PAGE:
But yeah! BATTLEBOTS! It's premier is TOMORROW and the trailer looks amazing!

Battlebots was pretty awesome! But it was also a robot competition. There were quite a few sparks, hour long waits, and dead robots... and a few just absolutely beautiful KOs. They had candy to tide the audience camera crew and robot builder people over during the filming lulls.  

They actually had an infinite supply of candy. You could eat all those red vines and they would magically reappear. 

I tested it... Had this for lunch one day. No ragrets.

I got to practice my "act like you're an important person who belongs there and shouldn't get checked at the gate" face. It worked a few times, but after I found a crew pass it was just too easy. 

After most of the battlebots were dead, I took a plane over to NYC. 

While waiting for a shuttle to Katie's house, this guy made a comment about the book I was reading. Turns out he's written a few best seller mysteries... 

Looks like there's an IDC in New York City too...

I got to hang out with Katie and her parents for a day. It was great! Thanks Katie!

Then, I was off to LaGuardia for a flight to Frankfurt with a pit stop in Montreal. 

I didn't realize Montreal was the heart of the French speaking Canada. All the Canadians I had met over near Alaska didn't speak any French and said "eh" all the time. So that was pretty cool. I felt like I was already in Europe. 

This confirmed it... I think French Canada is Europe (or at least France). They had a condom dispenser in the bathroom of an airport...

The plane was super big: 3 rows of seats with 5 seats in the middle. It was great! Germans speaking german and Canadians speaking French. 

Free wine... oh yeah.

Der Flugzeug.

I landed in Germany, after flying all night, and caught a train down to the Swiss border where I stayed with my host Family from a High School exchange program I did 5 years ago. More on that later...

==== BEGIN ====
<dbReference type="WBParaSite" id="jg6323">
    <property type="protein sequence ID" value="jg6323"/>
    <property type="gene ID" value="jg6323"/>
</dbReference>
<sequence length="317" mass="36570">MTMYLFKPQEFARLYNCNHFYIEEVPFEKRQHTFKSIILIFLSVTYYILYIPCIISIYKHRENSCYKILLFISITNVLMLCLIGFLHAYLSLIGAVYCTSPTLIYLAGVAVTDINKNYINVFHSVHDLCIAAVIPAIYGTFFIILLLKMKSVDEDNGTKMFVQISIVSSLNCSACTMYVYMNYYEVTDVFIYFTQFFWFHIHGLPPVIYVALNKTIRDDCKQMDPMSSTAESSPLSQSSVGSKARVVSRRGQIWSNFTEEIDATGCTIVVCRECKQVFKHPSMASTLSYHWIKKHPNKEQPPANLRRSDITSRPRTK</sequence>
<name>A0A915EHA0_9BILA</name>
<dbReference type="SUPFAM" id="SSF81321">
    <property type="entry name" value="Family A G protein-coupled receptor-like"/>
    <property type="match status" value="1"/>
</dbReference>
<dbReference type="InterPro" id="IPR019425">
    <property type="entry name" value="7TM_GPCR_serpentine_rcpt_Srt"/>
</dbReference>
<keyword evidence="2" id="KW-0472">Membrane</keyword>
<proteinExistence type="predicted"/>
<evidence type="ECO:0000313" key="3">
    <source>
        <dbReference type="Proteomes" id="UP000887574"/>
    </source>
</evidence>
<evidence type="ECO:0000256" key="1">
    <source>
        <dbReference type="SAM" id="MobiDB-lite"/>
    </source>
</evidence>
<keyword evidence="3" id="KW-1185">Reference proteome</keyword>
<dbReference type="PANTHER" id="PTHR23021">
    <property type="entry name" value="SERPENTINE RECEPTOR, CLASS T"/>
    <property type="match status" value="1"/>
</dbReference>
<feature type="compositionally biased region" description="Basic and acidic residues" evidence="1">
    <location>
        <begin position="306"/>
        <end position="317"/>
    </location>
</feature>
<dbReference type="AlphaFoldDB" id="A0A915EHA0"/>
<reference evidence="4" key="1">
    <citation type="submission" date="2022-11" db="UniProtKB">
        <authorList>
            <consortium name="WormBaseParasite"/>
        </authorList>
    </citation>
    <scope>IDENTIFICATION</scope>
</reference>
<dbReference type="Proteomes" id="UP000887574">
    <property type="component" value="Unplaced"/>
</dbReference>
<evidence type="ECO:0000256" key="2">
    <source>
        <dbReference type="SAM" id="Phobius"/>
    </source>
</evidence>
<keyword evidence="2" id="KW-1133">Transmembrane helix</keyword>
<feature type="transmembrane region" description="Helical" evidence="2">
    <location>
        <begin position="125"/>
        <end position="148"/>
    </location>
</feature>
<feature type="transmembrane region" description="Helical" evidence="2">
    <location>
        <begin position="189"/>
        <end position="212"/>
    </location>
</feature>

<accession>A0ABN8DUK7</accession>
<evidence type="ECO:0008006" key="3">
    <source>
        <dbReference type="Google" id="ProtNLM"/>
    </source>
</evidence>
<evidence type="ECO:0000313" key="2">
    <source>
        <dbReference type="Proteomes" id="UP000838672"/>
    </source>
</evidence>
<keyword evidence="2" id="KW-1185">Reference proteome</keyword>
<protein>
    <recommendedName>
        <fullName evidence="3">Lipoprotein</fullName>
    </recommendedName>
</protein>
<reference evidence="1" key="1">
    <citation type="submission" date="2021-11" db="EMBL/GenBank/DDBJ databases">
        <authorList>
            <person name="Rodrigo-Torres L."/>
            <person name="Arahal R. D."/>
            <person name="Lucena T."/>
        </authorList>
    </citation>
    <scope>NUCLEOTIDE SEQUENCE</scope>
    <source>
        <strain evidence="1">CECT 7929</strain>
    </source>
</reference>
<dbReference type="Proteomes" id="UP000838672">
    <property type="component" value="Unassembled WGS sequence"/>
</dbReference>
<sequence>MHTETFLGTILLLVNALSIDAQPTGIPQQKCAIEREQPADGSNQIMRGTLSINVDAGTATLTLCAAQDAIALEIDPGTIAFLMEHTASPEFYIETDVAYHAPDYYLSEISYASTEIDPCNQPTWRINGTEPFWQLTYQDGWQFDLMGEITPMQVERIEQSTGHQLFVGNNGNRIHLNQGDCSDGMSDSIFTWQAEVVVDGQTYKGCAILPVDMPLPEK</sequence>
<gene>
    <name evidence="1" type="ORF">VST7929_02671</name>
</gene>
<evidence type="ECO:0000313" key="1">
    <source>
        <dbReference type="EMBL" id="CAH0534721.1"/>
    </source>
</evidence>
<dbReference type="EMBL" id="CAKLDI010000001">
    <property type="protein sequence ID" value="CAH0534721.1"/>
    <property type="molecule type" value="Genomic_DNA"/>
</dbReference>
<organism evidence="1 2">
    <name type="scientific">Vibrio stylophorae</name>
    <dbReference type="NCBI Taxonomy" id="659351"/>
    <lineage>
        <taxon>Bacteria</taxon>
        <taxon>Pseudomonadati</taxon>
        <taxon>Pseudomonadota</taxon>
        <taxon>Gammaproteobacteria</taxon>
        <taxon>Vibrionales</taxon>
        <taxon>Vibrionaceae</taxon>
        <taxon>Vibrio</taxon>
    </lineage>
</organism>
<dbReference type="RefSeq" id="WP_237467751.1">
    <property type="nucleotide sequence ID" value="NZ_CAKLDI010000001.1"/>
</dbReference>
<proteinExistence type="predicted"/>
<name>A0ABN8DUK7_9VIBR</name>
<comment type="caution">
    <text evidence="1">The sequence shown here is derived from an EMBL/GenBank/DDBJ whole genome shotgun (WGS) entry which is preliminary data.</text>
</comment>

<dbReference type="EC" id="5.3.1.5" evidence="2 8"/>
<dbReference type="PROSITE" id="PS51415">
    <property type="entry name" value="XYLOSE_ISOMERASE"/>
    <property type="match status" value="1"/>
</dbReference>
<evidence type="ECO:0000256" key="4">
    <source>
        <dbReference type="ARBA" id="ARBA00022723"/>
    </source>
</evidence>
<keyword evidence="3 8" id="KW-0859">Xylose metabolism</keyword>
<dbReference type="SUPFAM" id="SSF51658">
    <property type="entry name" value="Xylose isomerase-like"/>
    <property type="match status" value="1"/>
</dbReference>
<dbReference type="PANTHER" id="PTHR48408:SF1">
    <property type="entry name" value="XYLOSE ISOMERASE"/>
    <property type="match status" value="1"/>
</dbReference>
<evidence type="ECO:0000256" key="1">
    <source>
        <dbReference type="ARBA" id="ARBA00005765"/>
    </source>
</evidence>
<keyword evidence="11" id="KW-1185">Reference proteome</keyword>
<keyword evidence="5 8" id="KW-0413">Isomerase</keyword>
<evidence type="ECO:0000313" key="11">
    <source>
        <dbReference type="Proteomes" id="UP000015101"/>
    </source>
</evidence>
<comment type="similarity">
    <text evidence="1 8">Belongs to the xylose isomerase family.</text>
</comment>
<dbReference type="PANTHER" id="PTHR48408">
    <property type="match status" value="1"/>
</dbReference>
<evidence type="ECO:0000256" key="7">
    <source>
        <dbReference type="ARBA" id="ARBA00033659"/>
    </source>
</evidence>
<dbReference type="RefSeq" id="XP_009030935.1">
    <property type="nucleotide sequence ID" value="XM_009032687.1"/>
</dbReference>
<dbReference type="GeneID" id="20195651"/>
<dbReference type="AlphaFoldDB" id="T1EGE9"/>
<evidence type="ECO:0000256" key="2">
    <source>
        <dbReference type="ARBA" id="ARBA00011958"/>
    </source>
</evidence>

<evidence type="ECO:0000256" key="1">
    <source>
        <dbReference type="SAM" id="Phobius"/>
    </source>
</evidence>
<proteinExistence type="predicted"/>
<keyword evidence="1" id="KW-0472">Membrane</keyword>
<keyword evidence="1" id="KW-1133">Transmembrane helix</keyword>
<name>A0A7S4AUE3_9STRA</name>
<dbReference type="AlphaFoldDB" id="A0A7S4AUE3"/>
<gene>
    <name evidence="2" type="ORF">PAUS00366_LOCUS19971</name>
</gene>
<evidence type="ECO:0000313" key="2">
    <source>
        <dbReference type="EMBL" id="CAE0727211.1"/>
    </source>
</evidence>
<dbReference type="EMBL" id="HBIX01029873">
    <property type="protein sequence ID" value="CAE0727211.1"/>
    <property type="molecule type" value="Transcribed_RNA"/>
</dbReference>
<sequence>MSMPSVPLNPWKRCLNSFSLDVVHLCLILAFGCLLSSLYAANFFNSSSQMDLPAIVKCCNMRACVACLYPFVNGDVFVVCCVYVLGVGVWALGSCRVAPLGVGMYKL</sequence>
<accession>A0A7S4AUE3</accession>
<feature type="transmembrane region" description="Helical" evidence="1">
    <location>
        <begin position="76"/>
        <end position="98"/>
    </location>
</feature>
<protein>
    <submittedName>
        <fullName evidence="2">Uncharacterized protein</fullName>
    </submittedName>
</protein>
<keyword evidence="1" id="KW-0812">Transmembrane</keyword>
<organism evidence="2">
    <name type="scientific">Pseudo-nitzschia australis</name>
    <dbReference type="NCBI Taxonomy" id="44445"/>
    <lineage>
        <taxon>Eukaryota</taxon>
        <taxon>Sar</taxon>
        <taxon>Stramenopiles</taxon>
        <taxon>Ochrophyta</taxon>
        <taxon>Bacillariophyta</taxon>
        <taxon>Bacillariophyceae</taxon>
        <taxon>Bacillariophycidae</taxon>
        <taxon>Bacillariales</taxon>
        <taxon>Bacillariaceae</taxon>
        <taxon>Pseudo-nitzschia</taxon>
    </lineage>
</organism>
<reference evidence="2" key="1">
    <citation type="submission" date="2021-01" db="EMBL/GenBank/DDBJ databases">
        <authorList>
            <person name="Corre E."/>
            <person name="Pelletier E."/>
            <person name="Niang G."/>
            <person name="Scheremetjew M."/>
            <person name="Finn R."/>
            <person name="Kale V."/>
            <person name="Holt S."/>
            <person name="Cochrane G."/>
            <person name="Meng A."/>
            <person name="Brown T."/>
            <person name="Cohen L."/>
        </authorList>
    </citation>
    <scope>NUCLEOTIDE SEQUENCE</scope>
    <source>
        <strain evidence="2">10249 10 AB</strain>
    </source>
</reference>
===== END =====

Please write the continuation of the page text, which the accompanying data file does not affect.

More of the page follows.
Wednesday, June 10, 2015

A Few Weeks of Wandering Around the Bay Area

Hi Putzy-People,

I am sadly lacking in machine shops out here, so I've been entertaining myself in other ways.  On my second day on the west coast I trecked from San Francisco up to Mare Island to watch the taping of the new season of Battlebots (go Charles!).  I also saw Jaguar, Jume, and other friends up there.  No pictures though, because it's all super secret and I forgot to take pictures anyway.

On my first weekend here I acquired a road bike through craigslist.  I bought it from a very friendly Google employee who went so far as to grease everything and check all the bolts with a torque wrench before parting with it.  Hopefully I won't get too attached to it and can sell it again at the end of the summer.

Went on a nice and foggy memorial day ride across the Golden Gate Bridge and around Hawk Hill.

The next Saturday I met up with Wesley in Orinda, and hiked up and down Mt. Diablo.  Wesley was kind enough to not leave me in the dust, but I was pretty wrecked by the end.

Part way up:

At the top, me looking somewhat delirious:

I've done some hanging out in Glen Canyon Park.  Pretty cool place in the middle of San Francisco:

Last Saturday I biked to Muir Woods.  

Beginning the winding descent to the entrance.  Had a minor incident on the way down involving an abrupt and very wet corner, but both my bike and myself came out relatively unscathed:

Big trees.  Too many people:

Fortunately the people were quickly escaped. 

Here's the only ben katz selfie ever taken.  You'll probably never see another one, so enjoy it.